When it comes to landscape/seascape photography locations, Bombo Quarry is easily up there with the best in the world. A short drive from my home, Bombo is a place that has inspired much of my early coastal photography and after countless visits I’m still more than happy to share a sunrise by its iconic walls. If you’re wondering how to get to Bombo then please read on for a simple location guide, photo’s and tips.
Roughly 2 hours from Sydney, Bombo is located near Kiama on the South Coast of NSW. Although there’s two parking options, the easiest is using the car park at Panama St, Bombo beach (see below) which is only a short 10 minute walk from where you’ll be shooting. From the car park simply follow the walking track east until you reach a fork in the road. Both directions are fine to take however veering left is slightly faster. After you’ve curved to the left continue on for roughly 100 metres until you see a small opening in the bush on the right (if you’ve reached the water treatment building you’ve gone too far)
Follow the right turn through the scrub and down the stairs. At the bottom of the stairs simply turn left and walk another two minutes and you will soon find yourself standing in the midst of the immense basalt columns. Welcome to Bombo Quarry. Please see below for a primitive map with hand drawn directions.
What To Shoot
One of the best things about Bombo is that it’s great year round and boasts an endless amount of compositional options. Sunrise is generally the preferred time to shoot however sunset works fine as well. There are options to face north, south, east or west and the ocean tide offers something new at every height. The swell size is something to consider as larger swell (6ft+) will often produce some incredible displays of power as it breaks over the basalt columns creating a waterfall effect. Smaller swell may not be as dramatic but it can allow access to the ‘trenches’ on lower tides. To see Bombo at its best plan a visit during high tide with some large swell at sunrise.
Forgive my lack of originality, but there’s no official name for this section of Bombo and ‘The Wall’ is what it’s always been in my mind. For good reason, this is the most popular section of Bombo to photograph and receives the best light at sunrise during Autumn. Standing here, you can’t help but feel as though you’re somewhere isolated, far from civilisation on the edge of the world. As the ocean charges and crashes against the basalt columns it’s a moving and powerful experience, particularly in large swell. Just take extra care, if you fall, you’re not coming out in one piece. Tip: Using a wide angle is the obvious lens choice here but consider using a telephoto to get in tight and capture some of the finer details of the water dripping down and over the rocks.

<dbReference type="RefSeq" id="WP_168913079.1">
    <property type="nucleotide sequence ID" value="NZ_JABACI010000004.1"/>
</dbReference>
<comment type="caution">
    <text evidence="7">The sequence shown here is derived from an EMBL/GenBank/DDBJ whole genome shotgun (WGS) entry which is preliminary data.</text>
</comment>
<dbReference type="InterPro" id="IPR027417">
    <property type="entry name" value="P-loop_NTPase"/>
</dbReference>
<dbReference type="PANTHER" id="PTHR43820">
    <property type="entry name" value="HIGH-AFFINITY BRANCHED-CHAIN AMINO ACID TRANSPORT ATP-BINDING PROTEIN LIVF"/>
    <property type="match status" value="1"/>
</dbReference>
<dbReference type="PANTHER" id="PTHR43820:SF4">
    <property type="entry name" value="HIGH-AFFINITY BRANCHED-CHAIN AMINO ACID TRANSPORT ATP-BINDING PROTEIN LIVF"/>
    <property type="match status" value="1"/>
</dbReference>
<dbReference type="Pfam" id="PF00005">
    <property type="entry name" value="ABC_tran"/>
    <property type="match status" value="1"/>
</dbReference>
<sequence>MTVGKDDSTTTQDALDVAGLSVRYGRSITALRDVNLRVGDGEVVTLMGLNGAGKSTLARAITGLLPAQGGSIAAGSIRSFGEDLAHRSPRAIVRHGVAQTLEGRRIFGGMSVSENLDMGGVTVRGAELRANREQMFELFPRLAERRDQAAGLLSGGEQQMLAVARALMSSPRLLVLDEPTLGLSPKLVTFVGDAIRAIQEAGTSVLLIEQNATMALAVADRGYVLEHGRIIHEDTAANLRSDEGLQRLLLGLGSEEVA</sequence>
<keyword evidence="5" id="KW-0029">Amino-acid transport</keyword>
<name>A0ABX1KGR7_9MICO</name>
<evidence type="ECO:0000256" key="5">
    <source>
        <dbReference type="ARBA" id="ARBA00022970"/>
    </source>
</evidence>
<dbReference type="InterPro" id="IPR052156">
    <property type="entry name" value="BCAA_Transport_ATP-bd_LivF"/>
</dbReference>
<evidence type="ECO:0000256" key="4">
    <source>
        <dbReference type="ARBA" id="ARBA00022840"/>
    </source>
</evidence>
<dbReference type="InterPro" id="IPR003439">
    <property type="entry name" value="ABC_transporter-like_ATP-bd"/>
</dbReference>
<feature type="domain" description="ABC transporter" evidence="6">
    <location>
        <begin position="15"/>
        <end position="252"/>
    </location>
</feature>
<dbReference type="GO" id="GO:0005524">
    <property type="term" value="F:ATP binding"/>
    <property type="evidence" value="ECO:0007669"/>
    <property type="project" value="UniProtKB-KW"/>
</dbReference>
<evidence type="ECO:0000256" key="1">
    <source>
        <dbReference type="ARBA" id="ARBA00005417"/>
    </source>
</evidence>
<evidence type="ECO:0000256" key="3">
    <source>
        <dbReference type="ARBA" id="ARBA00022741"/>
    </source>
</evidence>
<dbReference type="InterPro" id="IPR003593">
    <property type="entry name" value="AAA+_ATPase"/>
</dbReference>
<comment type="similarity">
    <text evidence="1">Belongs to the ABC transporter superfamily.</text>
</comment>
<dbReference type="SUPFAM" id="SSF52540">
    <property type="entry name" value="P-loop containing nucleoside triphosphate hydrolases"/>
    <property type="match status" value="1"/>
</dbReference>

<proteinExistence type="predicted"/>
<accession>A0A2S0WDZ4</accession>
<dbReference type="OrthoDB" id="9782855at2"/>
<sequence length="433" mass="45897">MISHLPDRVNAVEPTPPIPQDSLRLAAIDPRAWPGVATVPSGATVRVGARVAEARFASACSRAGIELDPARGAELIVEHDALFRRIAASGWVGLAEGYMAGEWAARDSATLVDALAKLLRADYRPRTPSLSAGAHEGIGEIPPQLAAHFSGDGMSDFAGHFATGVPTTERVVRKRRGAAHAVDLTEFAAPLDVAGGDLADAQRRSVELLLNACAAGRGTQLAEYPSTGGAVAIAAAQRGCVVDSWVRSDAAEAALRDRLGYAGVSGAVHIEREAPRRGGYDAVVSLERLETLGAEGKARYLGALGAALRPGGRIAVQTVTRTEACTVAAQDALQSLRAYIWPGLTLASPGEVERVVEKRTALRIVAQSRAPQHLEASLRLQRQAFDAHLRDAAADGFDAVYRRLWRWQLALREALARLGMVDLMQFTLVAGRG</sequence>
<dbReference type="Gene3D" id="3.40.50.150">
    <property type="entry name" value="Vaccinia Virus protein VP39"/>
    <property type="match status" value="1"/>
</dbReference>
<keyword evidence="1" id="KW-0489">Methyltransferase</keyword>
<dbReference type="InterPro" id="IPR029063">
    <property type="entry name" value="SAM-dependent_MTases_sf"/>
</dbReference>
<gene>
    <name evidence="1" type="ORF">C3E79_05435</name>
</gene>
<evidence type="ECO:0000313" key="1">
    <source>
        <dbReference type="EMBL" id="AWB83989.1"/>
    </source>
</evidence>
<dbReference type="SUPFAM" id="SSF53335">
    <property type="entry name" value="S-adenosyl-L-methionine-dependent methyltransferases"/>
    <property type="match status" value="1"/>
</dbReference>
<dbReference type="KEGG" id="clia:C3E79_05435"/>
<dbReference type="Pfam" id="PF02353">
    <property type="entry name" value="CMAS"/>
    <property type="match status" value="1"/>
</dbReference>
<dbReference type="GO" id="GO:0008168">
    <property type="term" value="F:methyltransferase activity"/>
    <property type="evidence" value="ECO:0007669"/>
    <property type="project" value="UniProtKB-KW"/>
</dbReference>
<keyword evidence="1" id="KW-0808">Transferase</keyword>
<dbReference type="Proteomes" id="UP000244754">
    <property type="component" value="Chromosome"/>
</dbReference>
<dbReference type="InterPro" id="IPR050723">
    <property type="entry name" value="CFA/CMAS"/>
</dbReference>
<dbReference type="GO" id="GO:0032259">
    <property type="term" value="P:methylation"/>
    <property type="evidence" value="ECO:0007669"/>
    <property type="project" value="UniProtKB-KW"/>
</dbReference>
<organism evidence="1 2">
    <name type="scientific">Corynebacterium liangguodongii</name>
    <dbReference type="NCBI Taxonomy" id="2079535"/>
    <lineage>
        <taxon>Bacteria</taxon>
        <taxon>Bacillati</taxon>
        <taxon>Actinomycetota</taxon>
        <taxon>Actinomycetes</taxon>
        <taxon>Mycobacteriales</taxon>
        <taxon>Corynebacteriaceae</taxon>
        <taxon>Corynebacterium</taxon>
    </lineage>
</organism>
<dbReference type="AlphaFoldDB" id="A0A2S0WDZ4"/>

Walk to the far end of the quarry and you’ll find an opening framed by two pillars which gives way to the rushing sea. This spot can really get your heart rate up as the ocean surges down the trench, often exploding several feet high. Most of the time I walk away from shooting here with salt water dripping off me. The best time to visit is early summer when the sun aligns down the trench for a only a couple of weeks.
A rare yet incredible sight to behold, when the sea is raging and swell direction is just right, waves will blast up and over this section of the wall and create a surging, temporary waterfall. The difficult thing about shooting here is that you are blind to what the ocean is doing and can only listen nervously as it thunders in the distance, wondering if a surge is about to violently breach the wall. Patience is definitely needed (it took me close to 3 years to capture this) and sets that have enough might to break over may be 10 minutes apart, with the ‘waterfall’ only lasting 2-3 seconds. To give you an idea of the power needed here, the wave that created this blasted 3 times my height above the wall before crashing down. Be prepared to get wet. Tip: Swell needs to be at least 6ft+ for any chance of seeing the waterfall created.
‘The Opening’- This is the iconic sight you are greeted to when you first step into the quarry. Keep an eye on the waves as they can often crash through (or over) the wall although this is what can also make some great reflections t use in your foreground.
‘Southern Trench’- Only accessible in low tide and great to shoot in summer when the sun rise aligns with the opening. Located on the southern end of the main wall.
Without a doubt, Bombo is one of the states best night photography locations. Tucked away from any city lights, the Milky Way is highly visible here and the large, flat basalt walls make for great subjects to shoot with the shallow depth of fields required when shooting astro.